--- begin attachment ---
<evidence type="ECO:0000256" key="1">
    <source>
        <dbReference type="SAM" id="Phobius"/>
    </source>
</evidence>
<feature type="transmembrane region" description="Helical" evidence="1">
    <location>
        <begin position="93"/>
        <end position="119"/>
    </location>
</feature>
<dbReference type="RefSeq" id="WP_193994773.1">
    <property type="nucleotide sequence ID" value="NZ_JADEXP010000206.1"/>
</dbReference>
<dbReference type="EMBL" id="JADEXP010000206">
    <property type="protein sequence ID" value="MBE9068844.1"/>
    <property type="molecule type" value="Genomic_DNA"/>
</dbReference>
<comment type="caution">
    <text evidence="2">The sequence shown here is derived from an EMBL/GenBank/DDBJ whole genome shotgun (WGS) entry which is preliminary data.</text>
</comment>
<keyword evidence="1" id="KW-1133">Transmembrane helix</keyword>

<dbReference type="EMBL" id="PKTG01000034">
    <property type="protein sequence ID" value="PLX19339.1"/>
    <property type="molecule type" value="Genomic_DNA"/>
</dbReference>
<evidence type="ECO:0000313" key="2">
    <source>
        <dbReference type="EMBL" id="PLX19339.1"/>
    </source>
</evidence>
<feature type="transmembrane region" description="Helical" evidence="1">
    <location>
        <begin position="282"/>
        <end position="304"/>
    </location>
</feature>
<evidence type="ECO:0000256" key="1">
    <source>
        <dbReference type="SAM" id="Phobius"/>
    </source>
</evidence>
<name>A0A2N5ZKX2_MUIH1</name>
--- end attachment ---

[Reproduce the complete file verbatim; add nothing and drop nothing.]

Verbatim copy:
<evidence type="ECO:0000256" key="1">
    <source>
        <dbReference type="SAM" id="Phobius"/>
    </source>
</evidence>
<feature type="transmembrane region" description="Helical" evidence="1">
    <location>
        <begin position="93"/>
        <end position="119"/>
    </location>
</feature>
<dbReference type="RefSeq" id="WP_193994773.1">
    <property type="nucleotide sequence ID" value="NZ_JADEXP010000206.1"/>
</dbReference>
<dbReference type="EMBL" id="JADEXP010000206">
    <property type="protein sequence ID" value="MBE9068844.1"/>
    <property type="molecule type" value="Genomic_DNA"/>
</dbReference>
<comment type="caution">
    <text evidence="2">The sequence shown here is derived from an EMBL/GenBank/DDBJ whole genome shotgun (WGS) entry which is preliminary data.</text>
</comment>
<keyword evidence="1" id="KW-1133">Transmembrane helix</keyword>

<dbReference type="EMBL" id="PKTG01000034">
    <property type="protein sequence ID" value="PLX19339.1"/>
    <property type="molecule type" value="Genomic_DNA"/>
</dbReference>
<evidence type="ECO:0000313" key="2">
    <source>
        <dbReference type="EMBL" id="PLX19339.1"/>
    </source>
</evidence>
<feature type="transmembrane region" description="Helical" evidence="1">
    <location>
        <begin position="282"/>
        <end position="304"/>
    </location>
</feature>
<evidence type="ECO:0000256" key="1">
    <source>
        <dbReference type="SAM" id="Phobius"/>
    </source>
</evidence>
<name>A0A2N5ZKX2_MUIH1</name>